What is Ecosystem? How Structure of ecosystem defined


Have you seen lakes, ponds and pools in your surroundings? They are all called water bodies with many components in them. Can you list out the things which are found in water bodies? Mud, nutrients, clay, dissolved gases, planktons, microorganisms, plants like algae, Hydrilla, Nelumbo, Nymphaea and animals like snake, small fish, large fish, frog, tortoise and crane are the components of the water bodies which constitutes ecosystem. Further, we all know that plants and animals are prominent living components in the environment. They interact with space components such as air, water, soil, sunlight, etc. For example, you have studied in class XI, one of the life processes, photosynthesis which utilizes sunlight , water, carbondioxide, nutrients from the soil and release oxygen to the atmosphere. From this, we understand that the exchange of materials takes place between living and space components. Likewise, you can study the structure, function and types of ecosystem in this chapter. The term ‘ecosystem’ was proposed by A.G. Tansley (1935), who defined it as ‘the system resulting from the integration of all the living and nonliving factors of the environment’. Whereas, Odum (1962) defined ecosystem ‘as the structural and functional unit of ecology’.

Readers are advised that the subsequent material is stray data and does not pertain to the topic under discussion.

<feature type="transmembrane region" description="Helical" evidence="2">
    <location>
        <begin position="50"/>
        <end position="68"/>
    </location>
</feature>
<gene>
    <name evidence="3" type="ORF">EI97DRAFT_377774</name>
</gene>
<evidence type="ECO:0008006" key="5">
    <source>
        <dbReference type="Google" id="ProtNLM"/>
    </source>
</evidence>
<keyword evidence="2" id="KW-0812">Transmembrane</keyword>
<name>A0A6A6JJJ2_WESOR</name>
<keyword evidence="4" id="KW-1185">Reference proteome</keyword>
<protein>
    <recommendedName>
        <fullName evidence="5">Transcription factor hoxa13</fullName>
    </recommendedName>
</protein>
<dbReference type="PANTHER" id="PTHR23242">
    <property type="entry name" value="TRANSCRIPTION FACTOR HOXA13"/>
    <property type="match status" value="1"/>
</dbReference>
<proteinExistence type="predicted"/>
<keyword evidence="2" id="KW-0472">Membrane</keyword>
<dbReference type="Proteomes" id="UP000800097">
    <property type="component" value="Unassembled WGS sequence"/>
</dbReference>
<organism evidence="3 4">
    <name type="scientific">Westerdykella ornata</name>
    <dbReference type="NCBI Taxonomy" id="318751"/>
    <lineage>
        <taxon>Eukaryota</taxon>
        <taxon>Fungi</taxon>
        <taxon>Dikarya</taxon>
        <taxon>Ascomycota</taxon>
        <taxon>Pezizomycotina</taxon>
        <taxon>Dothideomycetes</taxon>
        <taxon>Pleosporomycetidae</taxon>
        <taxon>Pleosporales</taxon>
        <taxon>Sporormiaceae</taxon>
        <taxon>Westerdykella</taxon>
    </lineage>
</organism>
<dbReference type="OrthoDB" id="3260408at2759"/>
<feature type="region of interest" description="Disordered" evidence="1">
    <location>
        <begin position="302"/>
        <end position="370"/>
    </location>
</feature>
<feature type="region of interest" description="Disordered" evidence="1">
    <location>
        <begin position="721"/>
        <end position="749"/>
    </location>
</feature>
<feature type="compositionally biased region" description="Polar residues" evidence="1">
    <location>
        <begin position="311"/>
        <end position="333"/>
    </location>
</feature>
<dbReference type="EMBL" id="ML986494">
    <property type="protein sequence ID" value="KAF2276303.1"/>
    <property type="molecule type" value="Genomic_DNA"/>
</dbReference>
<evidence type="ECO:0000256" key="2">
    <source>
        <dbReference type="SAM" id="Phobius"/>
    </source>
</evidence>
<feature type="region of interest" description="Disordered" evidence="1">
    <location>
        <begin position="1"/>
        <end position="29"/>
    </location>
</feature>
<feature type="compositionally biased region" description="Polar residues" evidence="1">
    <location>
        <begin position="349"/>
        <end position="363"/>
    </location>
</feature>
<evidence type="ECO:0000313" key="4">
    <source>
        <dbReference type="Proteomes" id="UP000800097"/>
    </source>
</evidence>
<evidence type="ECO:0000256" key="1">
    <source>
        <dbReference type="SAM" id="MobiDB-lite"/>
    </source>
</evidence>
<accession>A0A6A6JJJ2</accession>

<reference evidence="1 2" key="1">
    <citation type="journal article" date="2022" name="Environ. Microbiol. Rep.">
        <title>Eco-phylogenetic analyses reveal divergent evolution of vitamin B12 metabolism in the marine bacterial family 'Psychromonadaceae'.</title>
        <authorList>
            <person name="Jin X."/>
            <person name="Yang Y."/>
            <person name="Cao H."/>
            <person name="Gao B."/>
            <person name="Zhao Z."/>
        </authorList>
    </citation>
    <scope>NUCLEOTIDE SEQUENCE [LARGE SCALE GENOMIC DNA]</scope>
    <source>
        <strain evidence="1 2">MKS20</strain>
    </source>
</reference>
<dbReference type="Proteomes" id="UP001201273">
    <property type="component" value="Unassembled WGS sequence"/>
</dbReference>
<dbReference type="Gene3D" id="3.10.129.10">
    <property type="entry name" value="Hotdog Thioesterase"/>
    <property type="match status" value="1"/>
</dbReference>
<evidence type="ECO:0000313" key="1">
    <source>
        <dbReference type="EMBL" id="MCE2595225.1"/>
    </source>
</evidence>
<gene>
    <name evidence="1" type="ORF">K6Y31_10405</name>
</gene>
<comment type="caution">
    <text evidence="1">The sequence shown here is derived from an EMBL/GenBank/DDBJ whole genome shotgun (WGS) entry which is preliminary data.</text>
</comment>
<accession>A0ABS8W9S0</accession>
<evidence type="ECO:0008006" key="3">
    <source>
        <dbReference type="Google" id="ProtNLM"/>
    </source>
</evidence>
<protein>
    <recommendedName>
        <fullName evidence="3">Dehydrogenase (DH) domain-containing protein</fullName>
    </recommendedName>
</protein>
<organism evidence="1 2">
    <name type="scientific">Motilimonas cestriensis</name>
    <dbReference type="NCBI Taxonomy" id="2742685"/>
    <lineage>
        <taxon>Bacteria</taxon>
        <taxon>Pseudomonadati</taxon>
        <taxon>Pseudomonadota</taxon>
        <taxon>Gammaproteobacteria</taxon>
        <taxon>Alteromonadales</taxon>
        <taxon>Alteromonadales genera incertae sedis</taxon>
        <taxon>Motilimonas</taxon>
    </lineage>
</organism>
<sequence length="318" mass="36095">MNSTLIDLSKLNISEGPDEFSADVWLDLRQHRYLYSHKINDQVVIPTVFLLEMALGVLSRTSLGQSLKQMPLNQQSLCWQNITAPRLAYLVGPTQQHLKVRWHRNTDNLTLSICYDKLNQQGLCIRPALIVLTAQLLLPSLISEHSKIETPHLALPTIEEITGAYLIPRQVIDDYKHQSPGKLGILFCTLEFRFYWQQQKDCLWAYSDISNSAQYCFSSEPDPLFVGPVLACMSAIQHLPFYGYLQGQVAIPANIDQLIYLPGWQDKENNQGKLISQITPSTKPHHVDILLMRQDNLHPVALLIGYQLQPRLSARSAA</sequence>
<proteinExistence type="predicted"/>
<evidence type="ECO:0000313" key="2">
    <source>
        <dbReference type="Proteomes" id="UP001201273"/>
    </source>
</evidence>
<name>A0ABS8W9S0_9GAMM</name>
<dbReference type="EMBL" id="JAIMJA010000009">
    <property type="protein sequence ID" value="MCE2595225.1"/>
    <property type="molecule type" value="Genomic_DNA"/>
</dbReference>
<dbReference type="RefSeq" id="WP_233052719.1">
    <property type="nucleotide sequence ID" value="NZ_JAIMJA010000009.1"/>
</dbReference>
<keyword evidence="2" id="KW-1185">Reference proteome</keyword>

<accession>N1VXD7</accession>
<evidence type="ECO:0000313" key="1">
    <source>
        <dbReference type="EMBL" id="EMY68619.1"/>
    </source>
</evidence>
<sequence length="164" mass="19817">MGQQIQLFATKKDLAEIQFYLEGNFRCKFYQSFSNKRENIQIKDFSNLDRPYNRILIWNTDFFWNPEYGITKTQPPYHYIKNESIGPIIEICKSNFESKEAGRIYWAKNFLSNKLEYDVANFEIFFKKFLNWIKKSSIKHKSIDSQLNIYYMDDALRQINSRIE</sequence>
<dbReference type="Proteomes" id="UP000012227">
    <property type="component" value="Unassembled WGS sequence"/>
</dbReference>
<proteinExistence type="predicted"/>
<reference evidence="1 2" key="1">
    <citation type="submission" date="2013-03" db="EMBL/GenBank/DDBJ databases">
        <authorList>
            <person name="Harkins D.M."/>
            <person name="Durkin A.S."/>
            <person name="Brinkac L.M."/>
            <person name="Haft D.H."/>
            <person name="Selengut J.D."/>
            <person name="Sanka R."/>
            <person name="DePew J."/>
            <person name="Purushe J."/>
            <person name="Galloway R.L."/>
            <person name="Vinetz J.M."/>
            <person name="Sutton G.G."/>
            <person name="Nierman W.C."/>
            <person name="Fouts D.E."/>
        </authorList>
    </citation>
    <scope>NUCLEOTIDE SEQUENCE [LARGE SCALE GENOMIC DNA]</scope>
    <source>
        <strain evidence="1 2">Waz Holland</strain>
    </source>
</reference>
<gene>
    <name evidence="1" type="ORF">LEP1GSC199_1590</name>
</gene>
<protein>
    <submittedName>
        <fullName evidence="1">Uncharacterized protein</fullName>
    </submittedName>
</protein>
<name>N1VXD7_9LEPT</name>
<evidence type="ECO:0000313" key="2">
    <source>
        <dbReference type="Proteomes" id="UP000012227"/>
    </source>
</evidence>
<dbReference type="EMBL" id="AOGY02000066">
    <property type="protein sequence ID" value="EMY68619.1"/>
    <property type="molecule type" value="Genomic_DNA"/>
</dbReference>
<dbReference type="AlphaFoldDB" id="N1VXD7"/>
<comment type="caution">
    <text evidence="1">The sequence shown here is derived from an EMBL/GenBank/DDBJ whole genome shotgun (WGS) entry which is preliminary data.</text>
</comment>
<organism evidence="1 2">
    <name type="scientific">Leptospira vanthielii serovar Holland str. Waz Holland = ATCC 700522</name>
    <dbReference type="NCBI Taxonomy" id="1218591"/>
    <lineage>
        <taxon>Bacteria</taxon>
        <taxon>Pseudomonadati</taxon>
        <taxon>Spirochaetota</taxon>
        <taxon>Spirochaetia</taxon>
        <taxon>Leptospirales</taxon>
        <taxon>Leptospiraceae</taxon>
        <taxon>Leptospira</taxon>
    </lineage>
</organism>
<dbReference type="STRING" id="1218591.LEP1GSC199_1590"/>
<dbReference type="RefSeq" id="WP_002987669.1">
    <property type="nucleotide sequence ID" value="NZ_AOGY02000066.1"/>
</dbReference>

Structure of ecosystem

Ecosystem comprises of two major components. They are:

i) Abiotic (non-living) components:

It includes climatic factors (air, water, sunlight, rainfall, temperature and humidity), edaphic factors (soil air, soil water and pH of soil),topography (latitude, altitude), organic components (carbohydrates, proteins, lipids and humic substances) and inorganic substances (C, H, O, N and P ). Abiotic components play vital role in any ecosystem and hence the total inorganic substances present in any ecosystem at a given time is called standing quality (or) standing state.

ii) Biotic (living) components:

It includes all living organisms like plants, animals, fungi and bacteria. They form the trophic structures of any ecosystem. On the basis of nutritional relationships, trophic levels of an ecosystem have two components.

(1) autotrophic components and

(2) heterotrophic components.

(1) Autotrophic components:

Autotrophs are organisms which can manufacture the organic compounds from simple inorganic components through a process called photosynthesis. In most of the ecosystems, green plants are the autotrophs and are also called producers.

(2) Heterotrophic components:

Those organisms which consume the producers are called consumers and can be recognized into macro and micro consumers. Macroconsumers refer to herbivores, carnivores and omnivores (primary, secondary and tertiary consumers). Microconsumers are called decomposers. Decomposers are organisms that decompose the dead plants and animals to release organic and inorganic nutrients into the environment which are again reused by plants. Example: Bacteria, Actinomycetes and Fungi. The amount of living materials present in a population at any given time is known as standing crop, which may be expressed in terms of number or biomass per unit area. Biomass can be measured as fresh weight or dry weight or carbon weight of organisms. Biotic components are essential to construct the food chain, food web and ecological pyramids.

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